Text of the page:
Tommy Benasco, a cop turned contractor, and David Dunham, owner of a family business, are vying in the March 24 election to represent Slidell's District B, in the southern part of the city that was hard hit by flooding from Hurricane Katrina.
The seat is one of several on the Slidell City Council that will get new faces this year because of terms limits.
Benasco is mounting his second campaign for public office; he ran unsuccessfully for police chief in 2016. Dunham is making his political debut. He runs Gulf States Marble, which was founded by his father.
Sam Abney, the incumbent, is term-limited.
Benasco said his contractor background has made him familiar with budgets and will prove useful as the city gets ready to spend $100 million in FEMA money on drainage and other repairs.
"This is kind of a last hurrah to fix everything Katrina has done," he said, stressing that Slidell officials need to make sure the work is done at the level that contractors are being paid. "We need to make sure somebody stays on top of it."
City officials also need to make sure that Slidell collects the sales tax on construction supplies used in the massive public works project, he said.
District B has some blighted houses that have not been brought back following Katrina, Benasco said. He would like to see the city reconsider its practice of requiring developers to pay for culverts in front of new homes, which he said makes it not cost-effective to build in Slidell.
"Vacant land brings in almost no amount of city property taxes," he said.
Benasco is active in volunteer work involving children, including the Slidell Boys and Girls Club, and he said some children are going home hungry to face empty refrigerators. He wants to see more programs for youth through the Recreation Department.
A former Slidell police officer who was also a reserve officer after leaving the force, Benasco said he believes police officers are not paid enough but he does not want to raise taxes to pay for raises.
Dunham, who has lived his entire life in the district except for a stint in the military, said the area is neglected and suffering not only from the damage Katrina did to buildings and infrastructure but also because of higher insurance costs.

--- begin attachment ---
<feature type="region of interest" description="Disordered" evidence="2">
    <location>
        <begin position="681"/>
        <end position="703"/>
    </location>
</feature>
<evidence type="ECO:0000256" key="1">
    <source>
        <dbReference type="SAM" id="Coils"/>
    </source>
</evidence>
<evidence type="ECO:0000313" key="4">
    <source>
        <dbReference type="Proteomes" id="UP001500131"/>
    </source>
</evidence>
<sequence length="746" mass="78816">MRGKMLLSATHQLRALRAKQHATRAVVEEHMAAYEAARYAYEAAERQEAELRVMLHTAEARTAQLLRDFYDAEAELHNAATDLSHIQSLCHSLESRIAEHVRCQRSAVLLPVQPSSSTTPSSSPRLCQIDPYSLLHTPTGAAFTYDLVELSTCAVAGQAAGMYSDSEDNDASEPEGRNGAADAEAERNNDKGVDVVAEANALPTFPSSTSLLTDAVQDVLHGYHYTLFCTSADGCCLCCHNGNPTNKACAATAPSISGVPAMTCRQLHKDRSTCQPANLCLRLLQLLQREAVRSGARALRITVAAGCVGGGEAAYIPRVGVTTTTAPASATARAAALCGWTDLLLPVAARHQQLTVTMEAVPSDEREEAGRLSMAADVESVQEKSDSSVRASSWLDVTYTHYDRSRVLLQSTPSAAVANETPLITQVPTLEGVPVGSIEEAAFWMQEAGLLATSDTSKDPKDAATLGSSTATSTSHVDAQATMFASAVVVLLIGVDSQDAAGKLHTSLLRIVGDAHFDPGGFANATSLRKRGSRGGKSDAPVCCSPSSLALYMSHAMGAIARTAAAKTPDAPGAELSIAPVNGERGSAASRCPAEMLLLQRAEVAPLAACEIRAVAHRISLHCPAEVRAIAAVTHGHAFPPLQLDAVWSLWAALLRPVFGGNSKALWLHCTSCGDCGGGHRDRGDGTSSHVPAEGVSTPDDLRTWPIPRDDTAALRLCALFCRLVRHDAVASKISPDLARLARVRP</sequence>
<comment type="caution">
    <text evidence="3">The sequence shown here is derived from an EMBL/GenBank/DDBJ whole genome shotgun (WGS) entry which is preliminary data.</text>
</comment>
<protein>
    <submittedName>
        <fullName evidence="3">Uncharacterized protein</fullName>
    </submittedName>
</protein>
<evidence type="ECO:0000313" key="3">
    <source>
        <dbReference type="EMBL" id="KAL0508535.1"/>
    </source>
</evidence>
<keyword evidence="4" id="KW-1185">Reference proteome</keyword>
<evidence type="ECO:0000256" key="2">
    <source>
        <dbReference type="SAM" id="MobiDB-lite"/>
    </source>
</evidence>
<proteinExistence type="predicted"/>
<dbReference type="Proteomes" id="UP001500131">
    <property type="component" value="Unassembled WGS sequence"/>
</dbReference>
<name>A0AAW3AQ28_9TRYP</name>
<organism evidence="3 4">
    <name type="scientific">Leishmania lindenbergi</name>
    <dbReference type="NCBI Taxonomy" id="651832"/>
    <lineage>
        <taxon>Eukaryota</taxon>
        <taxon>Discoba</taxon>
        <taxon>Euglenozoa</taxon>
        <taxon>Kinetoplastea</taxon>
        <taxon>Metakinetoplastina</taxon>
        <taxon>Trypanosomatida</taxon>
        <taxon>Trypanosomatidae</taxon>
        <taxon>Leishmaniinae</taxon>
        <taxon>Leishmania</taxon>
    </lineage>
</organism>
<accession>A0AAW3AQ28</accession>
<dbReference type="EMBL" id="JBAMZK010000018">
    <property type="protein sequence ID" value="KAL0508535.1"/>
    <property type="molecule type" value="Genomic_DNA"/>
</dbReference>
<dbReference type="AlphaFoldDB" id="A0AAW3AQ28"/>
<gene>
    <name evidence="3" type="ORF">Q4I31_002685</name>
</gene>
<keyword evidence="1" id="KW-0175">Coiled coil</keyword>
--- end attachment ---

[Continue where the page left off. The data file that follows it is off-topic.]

He said he wants to be a voice for the district. "My biggest concern is that we're forgotten over here," he said. "It used to be a very nice little area. Now it looks like poverty moved in."
Dunham said he has seen his own flood insurance costs skyrocket, even though he has flooded only once. Many homeowners are struggling with that cost, he said, noting that the district has many older residents on fixed incomes.
The city needs to repair streets in the district, he said, and while the last administration was successful in getting FEMA money, that shouldn't be the only way to get work done. "It seems like we can't fix anything unless there's FEMA money," he said. "Our municipality should be able to fix concrete falling in."
Dunham also sees improving infrastructure as the biggest issue for the city as a whole, saying it's needed to recruit good businesses. "You have to offer something," he said. "You can't say, 'Come to my city that's falling apart.' "
Dunham is also emphasizing the need for beautification, which he said could be addressed by enforcing ordinances that are already on the books.
Residents want to know where their tax dollars are going, he said, and are tired of not seeing results from the money they pay.